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From:Jon Stephens Date:May 17 2005 3:30pm
Subject:Re: Alter table clarification
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Hi Kris,

Kris Buytaert wrote:
> On Fri, 2005-05-06 at 09:51 +0200, Jonas Oreland wrote:
> As a followup on this question.
> I tried running an alter table before I read this thread :)
> I did an altertable on node1,  when running a describe on node2 it
> didn't see the change.
> So I tried running the alter table on node 2 also.
> I got 
> ERROR 1296 (HY000): Got error 241 'Invalid schema object version' from
> ndbcluster
> However after the error a desc on both nodes is equal and it seems like
> the alter table propagated this way.

This is correct and is intended behaviour. (Autodiscovery of schema changes 
tends to slow things down quite a bit, or so I've been told by one of the NDB 

> Is there maybe any other correct way you can force the cluster to
> propagate the change ?

A "nicer" way to do this is to issue a FLUSH TABLES after making the change.



> greetings
> Kris
>>Hi Nathan,
>>The problem with our current impl. of alter table is the following.
>>If using 2 mysqld's.
>>* One can start the the alter table. 
>>* But since it does not lock the table, the other can continue making
> insert/update/delete.
>>* The first mysqld can then miss some insert/update/deletes made by the second
> mysqld.
>>And the new table (after the alter table) will be inconsistent.
>>So if you're only running one mysqld, your fine.
>>If you're using more than one, be careful when using alter table.
>>>I would like to ask for a clarification regarding the ramifications of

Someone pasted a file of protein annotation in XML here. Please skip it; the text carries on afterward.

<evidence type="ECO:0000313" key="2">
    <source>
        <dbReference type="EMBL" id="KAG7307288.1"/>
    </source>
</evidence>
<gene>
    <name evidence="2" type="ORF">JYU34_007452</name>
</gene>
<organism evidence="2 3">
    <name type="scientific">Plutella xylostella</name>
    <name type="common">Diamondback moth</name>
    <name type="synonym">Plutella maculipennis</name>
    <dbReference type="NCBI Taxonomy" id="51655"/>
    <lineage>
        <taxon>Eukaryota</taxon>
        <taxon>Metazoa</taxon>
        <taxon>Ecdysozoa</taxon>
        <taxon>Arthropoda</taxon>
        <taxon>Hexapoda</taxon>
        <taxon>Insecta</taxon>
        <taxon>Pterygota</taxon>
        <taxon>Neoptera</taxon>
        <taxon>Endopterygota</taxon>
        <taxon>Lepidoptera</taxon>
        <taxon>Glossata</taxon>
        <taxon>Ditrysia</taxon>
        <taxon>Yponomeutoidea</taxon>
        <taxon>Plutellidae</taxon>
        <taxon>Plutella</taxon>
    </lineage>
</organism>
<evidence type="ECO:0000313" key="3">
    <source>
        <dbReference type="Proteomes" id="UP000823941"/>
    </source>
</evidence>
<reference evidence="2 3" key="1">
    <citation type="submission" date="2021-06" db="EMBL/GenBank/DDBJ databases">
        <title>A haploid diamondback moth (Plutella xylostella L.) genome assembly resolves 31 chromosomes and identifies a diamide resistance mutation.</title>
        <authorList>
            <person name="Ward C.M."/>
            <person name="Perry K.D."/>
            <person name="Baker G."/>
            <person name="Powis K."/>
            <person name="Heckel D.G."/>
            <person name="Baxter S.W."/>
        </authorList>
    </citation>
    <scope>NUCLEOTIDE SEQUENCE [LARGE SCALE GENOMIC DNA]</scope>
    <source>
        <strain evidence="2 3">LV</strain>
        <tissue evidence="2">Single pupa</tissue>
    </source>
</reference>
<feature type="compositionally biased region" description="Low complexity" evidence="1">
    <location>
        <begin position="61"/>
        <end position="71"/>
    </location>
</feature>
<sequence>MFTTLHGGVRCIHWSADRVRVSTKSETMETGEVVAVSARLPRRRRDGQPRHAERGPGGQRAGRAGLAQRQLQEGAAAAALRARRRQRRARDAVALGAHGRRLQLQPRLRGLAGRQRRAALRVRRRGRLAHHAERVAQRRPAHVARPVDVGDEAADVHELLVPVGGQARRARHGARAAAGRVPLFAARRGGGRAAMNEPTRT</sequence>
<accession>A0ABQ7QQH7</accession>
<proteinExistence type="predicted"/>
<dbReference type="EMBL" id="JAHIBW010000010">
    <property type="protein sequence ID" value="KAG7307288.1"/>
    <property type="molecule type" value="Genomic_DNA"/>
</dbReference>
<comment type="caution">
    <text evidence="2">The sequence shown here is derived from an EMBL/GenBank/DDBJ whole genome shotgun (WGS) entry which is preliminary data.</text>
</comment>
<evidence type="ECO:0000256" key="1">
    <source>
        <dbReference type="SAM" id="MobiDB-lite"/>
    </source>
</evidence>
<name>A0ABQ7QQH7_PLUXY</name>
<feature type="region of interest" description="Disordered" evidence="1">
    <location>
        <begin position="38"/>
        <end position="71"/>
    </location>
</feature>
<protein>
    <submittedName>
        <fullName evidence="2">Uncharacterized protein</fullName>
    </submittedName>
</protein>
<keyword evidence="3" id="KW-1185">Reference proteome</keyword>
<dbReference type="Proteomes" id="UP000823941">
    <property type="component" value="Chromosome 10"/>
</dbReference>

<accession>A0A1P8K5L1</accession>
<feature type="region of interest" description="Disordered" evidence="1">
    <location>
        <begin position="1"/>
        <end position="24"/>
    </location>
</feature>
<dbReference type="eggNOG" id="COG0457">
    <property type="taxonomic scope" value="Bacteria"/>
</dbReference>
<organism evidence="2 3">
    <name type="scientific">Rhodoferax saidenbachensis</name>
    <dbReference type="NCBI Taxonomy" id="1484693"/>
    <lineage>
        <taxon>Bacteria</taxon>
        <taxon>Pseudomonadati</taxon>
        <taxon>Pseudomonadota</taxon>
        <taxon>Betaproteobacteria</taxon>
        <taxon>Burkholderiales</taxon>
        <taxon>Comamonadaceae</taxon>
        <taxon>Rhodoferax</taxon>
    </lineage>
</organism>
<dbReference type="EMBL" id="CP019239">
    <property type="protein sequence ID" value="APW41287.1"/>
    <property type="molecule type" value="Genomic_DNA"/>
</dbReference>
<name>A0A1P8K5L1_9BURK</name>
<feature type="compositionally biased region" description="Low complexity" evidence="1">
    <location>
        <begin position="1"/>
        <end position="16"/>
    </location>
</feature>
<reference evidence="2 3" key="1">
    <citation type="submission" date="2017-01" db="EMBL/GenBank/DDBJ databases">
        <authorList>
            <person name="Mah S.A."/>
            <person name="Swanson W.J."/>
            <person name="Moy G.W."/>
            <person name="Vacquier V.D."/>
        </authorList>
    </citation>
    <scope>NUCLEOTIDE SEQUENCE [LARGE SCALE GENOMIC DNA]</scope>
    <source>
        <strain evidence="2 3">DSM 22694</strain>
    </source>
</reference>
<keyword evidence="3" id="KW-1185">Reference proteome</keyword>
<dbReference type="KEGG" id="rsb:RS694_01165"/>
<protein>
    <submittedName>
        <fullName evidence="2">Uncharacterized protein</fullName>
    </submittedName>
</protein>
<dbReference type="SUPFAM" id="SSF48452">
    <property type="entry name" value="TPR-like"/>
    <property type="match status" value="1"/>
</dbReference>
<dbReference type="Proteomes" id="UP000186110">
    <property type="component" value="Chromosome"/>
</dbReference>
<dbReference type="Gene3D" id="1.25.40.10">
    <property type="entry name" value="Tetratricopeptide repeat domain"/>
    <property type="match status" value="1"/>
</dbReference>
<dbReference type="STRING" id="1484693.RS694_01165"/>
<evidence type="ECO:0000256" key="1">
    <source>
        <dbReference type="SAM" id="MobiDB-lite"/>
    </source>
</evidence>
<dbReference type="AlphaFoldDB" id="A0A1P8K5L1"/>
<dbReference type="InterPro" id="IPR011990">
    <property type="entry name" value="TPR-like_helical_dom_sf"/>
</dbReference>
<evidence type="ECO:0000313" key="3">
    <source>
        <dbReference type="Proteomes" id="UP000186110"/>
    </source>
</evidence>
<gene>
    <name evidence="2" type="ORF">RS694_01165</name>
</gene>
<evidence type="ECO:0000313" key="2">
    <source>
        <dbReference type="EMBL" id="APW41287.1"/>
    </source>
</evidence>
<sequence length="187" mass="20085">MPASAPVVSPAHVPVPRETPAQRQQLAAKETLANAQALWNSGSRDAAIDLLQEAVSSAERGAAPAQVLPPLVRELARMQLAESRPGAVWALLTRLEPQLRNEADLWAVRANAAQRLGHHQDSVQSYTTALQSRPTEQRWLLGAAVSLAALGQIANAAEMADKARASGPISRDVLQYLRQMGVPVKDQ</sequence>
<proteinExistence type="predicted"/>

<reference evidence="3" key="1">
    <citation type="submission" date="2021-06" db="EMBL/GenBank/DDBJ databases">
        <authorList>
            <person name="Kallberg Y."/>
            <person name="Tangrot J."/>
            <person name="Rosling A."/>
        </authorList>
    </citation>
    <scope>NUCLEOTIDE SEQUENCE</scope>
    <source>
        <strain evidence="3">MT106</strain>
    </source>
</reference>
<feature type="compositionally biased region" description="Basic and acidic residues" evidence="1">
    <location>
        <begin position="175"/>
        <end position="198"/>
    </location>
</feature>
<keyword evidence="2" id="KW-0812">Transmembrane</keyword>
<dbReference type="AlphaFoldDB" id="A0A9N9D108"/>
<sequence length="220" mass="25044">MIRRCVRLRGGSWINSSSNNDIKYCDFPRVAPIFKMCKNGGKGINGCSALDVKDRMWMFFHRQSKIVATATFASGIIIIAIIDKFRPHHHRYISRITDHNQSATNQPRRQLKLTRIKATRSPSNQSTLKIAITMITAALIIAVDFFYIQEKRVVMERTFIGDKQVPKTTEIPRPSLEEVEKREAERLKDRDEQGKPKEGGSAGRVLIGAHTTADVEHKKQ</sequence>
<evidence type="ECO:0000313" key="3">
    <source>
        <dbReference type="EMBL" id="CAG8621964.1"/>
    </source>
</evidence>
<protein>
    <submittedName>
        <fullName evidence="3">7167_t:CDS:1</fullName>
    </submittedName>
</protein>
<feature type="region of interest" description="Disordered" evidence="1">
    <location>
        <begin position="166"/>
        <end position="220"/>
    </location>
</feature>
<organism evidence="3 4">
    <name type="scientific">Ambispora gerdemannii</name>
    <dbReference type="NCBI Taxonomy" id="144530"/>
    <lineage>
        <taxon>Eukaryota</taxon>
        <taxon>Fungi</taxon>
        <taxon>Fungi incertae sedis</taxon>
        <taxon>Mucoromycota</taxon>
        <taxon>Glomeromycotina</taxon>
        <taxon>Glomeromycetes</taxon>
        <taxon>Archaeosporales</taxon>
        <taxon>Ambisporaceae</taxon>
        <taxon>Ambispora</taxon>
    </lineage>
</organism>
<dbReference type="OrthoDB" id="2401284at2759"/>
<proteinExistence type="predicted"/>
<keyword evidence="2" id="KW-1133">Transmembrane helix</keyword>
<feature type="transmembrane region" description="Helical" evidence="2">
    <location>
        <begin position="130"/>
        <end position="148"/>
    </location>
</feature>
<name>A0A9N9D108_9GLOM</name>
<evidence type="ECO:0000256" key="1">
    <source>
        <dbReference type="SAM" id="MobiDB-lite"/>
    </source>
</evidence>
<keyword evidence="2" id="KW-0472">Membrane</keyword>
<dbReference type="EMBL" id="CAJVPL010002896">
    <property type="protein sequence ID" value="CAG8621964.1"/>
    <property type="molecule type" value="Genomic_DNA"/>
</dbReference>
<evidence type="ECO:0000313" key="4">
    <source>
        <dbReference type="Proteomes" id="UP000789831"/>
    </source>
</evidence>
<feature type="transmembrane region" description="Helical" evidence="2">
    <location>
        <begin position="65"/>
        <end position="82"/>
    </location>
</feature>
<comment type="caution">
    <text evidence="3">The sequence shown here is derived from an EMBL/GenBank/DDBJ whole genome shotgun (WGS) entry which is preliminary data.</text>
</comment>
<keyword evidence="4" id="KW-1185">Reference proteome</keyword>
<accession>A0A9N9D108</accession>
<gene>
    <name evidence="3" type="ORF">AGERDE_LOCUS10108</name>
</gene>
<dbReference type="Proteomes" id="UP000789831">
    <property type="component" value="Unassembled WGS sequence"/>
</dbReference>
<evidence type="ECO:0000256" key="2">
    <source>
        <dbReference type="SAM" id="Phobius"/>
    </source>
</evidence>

>>>ALTER TABLE commands against NDB tables.
>>>In chapter 16, section 8 of the reference manual, it seems pretty clear 
>>>that on-line ALTER commands are not supported:
>>>"It is not possible to make online schema changes such as those 
>>>accomplished using ALTER TABLE or CREATE INDEX."
>>>Yet a few bullet points above this it states:
>>>"ALTER TABLE is not fully locking when running multiple MySQL servers 
>>>(no distributed table lock)."
>>>I also found this bit from a few days ago on this list:
>>>"When you do an alter table, a new copy of the table is created and the
>>>is copied to that table, which is later renamed to the original, and the
>>>original table is removed."
>>>I did a few experiments with alterations that seemed to work and 
>>>propagate fine. Please clarify for me what the limitations are on table 
>>>alterations. Other than this small bit of confusion, I have been quite 
>>>pleased with the NDB cluster engine!
>>>Nathan McCall
>>>Senior Software Engineer
>>>SunRocket, Inc.
>>Jonas Oreland, Software Engineer

Jon Stephens  Technical Writer, MySQL Documentation Team
Brisbane, Australia
Voice: +61 (7) 3388-2228
Email: jon@stripped

Jumpstart your cluster!
Alter table clarificationNathan McCall5 May
  • Re: Alter table clarificationJonas Oreland6 May
    • Re: Alter table clarificationKris Buytaert17 May
      • Re: Alter table clarificationJon Stephens17 May
        • Re: Alter table clarificationStewart Smith18 May
          • Re: Alter table clarificationJon Stephens18 May